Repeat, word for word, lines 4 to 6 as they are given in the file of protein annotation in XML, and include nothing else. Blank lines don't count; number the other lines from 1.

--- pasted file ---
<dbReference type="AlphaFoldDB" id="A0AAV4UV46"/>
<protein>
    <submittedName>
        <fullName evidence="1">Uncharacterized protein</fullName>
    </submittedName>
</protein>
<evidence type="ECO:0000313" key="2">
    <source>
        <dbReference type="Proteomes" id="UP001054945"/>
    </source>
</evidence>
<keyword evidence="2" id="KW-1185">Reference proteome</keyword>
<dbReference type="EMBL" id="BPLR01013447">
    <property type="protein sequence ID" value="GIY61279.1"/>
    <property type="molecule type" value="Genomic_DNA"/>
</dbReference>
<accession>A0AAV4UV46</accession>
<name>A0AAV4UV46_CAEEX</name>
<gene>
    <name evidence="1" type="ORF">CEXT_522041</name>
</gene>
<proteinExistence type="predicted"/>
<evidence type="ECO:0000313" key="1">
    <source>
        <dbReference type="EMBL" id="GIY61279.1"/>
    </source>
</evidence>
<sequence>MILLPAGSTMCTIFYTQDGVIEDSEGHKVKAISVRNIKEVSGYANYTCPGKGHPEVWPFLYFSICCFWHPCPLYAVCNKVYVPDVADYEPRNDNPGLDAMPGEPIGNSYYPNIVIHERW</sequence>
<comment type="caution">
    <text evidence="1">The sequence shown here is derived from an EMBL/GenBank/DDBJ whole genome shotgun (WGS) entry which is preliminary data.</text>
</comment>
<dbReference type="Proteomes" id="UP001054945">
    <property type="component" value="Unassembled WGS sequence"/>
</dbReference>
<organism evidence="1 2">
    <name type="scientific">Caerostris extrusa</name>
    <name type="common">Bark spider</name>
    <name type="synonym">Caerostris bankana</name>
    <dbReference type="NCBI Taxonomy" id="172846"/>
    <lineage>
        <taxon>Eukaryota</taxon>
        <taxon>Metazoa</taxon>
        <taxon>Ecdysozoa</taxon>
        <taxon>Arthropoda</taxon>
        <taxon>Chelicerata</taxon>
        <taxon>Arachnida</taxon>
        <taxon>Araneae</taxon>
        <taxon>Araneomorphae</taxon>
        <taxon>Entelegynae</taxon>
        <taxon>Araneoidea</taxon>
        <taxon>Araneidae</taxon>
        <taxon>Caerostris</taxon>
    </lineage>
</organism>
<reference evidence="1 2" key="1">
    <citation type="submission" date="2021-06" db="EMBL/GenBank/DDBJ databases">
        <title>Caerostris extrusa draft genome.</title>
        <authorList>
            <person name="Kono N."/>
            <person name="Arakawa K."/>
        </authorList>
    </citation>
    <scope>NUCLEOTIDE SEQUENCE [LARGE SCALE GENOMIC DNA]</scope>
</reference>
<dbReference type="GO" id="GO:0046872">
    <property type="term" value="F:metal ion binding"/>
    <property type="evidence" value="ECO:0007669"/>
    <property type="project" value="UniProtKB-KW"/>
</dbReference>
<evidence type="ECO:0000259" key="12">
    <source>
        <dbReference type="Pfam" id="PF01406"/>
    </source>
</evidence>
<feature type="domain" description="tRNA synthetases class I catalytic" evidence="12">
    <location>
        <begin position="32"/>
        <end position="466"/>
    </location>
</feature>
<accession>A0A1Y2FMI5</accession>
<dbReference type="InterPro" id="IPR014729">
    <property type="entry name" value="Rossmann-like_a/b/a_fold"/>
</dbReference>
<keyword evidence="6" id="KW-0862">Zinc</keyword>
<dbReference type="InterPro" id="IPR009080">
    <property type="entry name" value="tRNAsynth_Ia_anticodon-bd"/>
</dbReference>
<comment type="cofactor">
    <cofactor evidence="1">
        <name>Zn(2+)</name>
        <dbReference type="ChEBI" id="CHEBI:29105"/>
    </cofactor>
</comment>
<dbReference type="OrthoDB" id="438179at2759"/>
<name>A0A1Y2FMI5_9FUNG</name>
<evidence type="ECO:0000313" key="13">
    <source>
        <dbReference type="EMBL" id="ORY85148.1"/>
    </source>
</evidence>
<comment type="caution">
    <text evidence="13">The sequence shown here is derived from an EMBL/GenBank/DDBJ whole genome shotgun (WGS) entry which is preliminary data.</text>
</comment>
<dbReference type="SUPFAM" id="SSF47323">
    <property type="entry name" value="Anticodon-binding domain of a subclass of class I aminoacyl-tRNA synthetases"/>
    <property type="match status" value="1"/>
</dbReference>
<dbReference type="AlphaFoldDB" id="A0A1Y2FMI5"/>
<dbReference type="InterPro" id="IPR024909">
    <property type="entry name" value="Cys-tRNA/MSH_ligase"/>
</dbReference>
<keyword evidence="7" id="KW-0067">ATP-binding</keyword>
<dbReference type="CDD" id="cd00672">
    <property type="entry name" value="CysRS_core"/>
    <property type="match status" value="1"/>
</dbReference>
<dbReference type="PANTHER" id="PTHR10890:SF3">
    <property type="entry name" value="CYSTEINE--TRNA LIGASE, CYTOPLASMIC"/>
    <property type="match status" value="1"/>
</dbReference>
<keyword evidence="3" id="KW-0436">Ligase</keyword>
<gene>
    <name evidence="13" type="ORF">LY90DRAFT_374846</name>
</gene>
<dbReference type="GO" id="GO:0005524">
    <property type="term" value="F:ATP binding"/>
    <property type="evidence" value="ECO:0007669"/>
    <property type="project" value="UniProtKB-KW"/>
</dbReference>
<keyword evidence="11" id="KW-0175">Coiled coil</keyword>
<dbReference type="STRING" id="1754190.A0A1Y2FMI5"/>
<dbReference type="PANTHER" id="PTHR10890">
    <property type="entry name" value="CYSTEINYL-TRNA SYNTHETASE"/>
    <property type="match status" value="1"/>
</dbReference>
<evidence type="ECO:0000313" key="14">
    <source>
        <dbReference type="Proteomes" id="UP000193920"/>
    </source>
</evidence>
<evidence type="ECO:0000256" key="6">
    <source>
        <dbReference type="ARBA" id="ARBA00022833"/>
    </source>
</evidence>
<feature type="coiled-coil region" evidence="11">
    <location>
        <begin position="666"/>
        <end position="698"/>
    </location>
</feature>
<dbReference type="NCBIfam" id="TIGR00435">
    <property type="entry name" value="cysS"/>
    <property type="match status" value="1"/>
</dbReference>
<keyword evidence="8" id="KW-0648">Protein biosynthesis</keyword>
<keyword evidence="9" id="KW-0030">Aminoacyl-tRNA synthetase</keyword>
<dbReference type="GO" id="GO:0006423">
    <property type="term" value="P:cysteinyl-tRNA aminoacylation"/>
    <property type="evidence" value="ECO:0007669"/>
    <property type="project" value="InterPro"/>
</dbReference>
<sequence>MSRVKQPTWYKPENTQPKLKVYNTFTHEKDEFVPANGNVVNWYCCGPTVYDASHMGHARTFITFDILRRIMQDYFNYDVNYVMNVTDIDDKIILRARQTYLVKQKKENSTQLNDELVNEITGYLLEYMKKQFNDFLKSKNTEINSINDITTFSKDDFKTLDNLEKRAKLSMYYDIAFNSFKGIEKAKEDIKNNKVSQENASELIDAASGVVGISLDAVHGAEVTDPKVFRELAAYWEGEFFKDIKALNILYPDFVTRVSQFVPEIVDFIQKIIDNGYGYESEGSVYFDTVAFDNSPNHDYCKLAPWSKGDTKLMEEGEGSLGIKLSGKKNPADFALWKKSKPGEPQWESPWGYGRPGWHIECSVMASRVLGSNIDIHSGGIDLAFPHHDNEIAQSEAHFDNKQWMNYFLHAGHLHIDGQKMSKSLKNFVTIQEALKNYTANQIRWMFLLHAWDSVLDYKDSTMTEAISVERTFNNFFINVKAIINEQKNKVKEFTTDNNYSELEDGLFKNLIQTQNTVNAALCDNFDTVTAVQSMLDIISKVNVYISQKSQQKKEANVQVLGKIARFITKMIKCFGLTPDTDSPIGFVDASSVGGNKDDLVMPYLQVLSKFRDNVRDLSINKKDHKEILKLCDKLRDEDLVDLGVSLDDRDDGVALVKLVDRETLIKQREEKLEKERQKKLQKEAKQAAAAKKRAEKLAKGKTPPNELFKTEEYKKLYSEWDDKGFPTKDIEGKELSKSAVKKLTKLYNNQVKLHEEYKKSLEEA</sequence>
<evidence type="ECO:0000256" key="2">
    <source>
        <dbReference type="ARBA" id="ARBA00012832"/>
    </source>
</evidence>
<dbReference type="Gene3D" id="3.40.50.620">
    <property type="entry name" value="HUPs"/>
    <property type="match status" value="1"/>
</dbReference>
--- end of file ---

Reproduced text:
        <fullName evidence="1">Uncharacterized protein</fullName>
    </submittedName>
</protein>